The suit worn by Ndamukong Suh was a flashy, plaid ensemble that made Rams coach Sean McVay sit up and take notice.
But throughout Suh's introductory news conference on Friday, the team's newest star defensive lineman came off as low-key if not determined.
Suh, a five-time Pro Bowl player, is excited about joining a Rams team that won the NFC West last season and, after several notable offseason moves, is regarded as a Super Bowl contender.
"I would say we're in pretty good shape on paper," Suh said, "but we have a lot of things to prove, including myself.
"I always play with a chip on my shoulder. And that's really kind of my focus, is to come in here and put in a lot of work and make sure that I prove my worth and kind of go from there."
Suh, 31, joins a defense that includes tackle Aaron Donald — the reigning NFL defensive player of the year — and recently acquired Pro Bowl cornerbacks Marcus Peters and Aqib Talib, among others.
The Rams released cornerback Kayvon Webster on Friday to create salary-cap space for Suh's one-year, $14-million contract.
Suh has 51½ sacks in eight NFL seasons.
"You just look at the production as player," McVay said. "Getting to know the person, we feel like this is going to be a really good match."
Defensive coordinator Wade Phillips quipped that the Rams had won "The Suh-per Bowl" by signing the 6-foot-4, 307-pound lineman, who earned $60 million the last three seasons with the Miami Dolphins.
"He's a dominant player — he's been that way his whole career," Phillips said, adding that Suh, "made a lot of money in the league because he's a great player."
The Rams' pursuit of Suh began after the Dolphins released him on March 14.
Suh, who grew up in Portland, Ore., visited the Rams, the New Orleans Saints and the Tennessee Titans during a free-agent tour. He reportedly received overtures from the Seattle Seahawks and an offer from the New York Jets that was rescinded.
But the opportunity to be close to his family, to play under Phillips and McVay, and to be reunited with strength and conditioning coach Ted Rath — a former member of staffs in Detroit and Miami — tilted him toward the Rams, Suh said.
"I don't think any decision of this magnitude is easy," he said. "There's a lot of other great teams that I had offers from and had an opportunity to join but I think this was the best fit for me."
Suh said he had met Donald previously and spoke with him during the decision-making process.
"He wasn't recruiting me, but he was definitely excited about the opportunity from my vantage point of being able to team up and play together," Suh said.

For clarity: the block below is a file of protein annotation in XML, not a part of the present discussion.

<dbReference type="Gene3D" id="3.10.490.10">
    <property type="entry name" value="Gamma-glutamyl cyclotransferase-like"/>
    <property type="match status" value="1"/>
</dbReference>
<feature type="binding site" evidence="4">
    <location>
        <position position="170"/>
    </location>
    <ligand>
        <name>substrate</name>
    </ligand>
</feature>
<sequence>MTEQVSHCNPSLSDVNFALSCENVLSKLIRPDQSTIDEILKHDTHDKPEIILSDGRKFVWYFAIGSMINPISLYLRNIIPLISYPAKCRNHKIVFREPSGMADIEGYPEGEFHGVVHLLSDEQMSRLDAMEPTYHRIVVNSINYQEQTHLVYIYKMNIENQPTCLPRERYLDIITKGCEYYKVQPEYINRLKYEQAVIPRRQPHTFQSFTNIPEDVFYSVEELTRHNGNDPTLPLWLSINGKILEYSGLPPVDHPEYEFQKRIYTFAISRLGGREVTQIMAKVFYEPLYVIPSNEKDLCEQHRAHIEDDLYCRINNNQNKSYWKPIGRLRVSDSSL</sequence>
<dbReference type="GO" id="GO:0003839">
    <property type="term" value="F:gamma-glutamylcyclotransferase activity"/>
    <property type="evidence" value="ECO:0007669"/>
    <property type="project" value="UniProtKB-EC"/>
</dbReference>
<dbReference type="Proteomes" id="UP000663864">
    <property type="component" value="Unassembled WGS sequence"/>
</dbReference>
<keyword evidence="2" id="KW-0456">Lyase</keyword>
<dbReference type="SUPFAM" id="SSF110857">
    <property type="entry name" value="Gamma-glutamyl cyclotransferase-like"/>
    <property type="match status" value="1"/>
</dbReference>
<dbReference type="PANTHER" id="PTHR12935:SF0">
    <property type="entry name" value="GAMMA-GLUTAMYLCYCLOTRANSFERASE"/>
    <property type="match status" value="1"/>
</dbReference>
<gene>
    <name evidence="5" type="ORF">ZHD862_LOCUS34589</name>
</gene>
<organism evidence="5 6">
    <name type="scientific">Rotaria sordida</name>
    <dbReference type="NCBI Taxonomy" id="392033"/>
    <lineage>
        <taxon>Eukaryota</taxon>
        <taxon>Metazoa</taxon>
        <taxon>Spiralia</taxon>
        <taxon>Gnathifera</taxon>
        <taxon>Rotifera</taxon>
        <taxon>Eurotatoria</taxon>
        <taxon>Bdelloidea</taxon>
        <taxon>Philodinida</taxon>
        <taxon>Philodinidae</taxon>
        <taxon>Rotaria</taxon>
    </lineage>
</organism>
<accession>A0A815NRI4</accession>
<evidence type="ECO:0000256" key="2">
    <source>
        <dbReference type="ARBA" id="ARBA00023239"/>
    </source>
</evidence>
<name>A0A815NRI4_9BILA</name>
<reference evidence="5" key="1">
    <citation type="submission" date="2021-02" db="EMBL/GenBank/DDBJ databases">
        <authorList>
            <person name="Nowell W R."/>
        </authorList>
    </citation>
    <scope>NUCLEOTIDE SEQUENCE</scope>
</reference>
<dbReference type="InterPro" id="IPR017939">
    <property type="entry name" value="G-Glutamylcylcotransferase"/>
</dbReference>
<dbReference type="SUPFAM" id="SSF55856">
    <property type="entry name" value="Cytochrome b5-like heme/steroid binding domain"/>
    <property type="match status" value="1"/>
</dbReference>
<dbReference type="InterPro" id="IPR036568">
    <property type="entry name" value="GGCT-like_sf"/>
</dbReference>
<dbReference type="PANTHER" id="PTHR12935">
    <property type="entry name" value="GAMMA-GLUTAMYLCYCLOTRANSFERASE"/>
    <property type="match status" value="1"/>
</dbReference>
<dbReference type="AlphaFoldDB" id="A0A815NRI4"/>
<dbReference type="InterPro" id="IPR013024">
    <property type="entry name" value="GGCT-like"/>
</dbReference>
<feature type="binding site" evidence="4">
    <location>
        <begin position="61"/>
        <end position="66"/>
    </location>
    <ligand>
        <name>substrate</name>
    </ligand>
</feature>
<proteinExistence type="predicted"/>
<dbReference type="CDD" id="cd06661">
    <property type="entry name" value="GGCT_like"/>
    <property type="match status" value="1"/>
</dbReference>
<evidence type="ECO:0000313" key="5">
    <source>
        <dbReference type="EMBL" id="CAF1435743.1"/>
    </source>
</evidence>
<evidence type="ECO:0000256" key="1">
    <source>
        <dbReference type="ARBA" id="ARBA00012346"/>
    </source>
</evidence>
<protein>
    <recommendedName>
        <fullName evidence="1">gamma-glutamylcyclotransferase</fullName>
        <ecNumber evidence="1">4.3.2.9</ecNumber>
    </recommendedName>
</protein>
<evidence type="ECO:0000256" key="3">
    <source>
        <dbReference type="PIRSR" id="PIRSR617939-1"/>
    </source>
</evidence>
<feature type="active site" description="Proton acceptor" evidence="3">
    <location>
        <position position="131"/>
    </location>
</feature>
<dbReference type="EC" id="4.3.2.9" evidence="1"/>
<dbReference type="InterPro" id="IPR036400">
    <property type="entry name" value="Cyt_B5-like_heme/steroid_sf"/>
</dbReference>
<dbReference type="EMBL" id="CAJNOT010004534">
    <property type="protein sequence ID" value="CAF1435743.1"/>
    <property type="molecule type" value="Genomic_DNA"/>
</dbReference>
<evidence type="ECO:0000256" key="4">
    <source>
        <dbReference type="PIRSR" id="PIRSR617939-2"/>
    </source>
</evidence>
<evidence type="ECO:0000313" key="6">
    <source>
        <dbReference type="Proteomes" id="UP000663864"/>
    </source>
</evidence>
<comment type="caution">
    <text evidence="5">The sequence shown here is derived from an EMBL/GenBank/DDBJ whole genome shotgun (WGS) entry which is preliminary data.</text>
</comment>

Suh was not fined by the NFL during his three seasons with the Dolphins, but he accrued nearly $300,000 in fines for overly aggressive play with the Lions.
After the Rams agreed to terms with Suh on March 26, McVay said that the tackle had acknowledged his past and moved on.
Asked about his reputation Friday, Suh said Rams fans should judge for themselves.
"Reputation is something that you create on your own but also gets skewed in a lot of different ways for other people's opinions," he said. "I would say to anybody, and all the fans, just come up to me as a normal human being to ask me who I am and get to know me and have a conversation with me.
"I believe it's that simple. That's what coach McVay did, and I think that's why we hit it off from Day 1."
So was his reputation skewed?
"I definitely think everybody's reputation is skewed," he said. "I don't think you can know any particular person unless you've been in their shoes and been around them 24/7/365 to know exactly who that person is."
Suh joins Donald and Michael Brockers on what could be a dominating front in Phillips' 3-4 scheme. The trio will provide a powerful inside pass rush and run-stopping capability, Phillips said.
"You got three of them that stuff everything inside, so you force [opponents] to try and get outside on you," Phillips said, "and we've got a lot of speed on our defense, so it should help us."
Suh said playing alongside Donald would involve a process.
"It's going to start in [organized-team activities] and practices," Suh said. "Understanding how he likes to rush, how I like to rush, how we play the run together.
"And that's when it will all unfold from there to see how we mesh together."
It remains to be seen if Donald will be present for voluntary offseason workouts that begin April 16.
Last year, Donald did not attend offseason workouts, did not participate in drills during mandatory minicamp and did not attend training camp because of a contract dispute.
Donald, who is scheduled to earn about $6.9 million this season, is seeking an extension that would eclipse the $114-million, six-year deal Suh signed with the Dolphins before the 2015 season.
General manager Les Snead said throughout last season and this offseason that signing Donald was a top priority, but he has given no timeline for a deal to be done.
As he made a flurry of offseason trades and executed several free-agent signings, Snead insisted the Rams would have room under the salary cap for their new additions.
They created room by releasing Webster, who was scheduled to carry a salary-cap number of about $4 million, according to overthecap.com.
Webster, a starter in 2017, suffered a season-ending Achilles injury in Week 14 against the Philadelphia Eagles.
Asked if Webster was released to clear cap space, Snead declined to offer specifics.
"The NFL is a business," he said, adding, "You don't want to go through that. You have to do it sometimes and that's what we had to do [Friday]."
Said McVay: "These are always tough decisions, but ones that sometime you have to be able to make."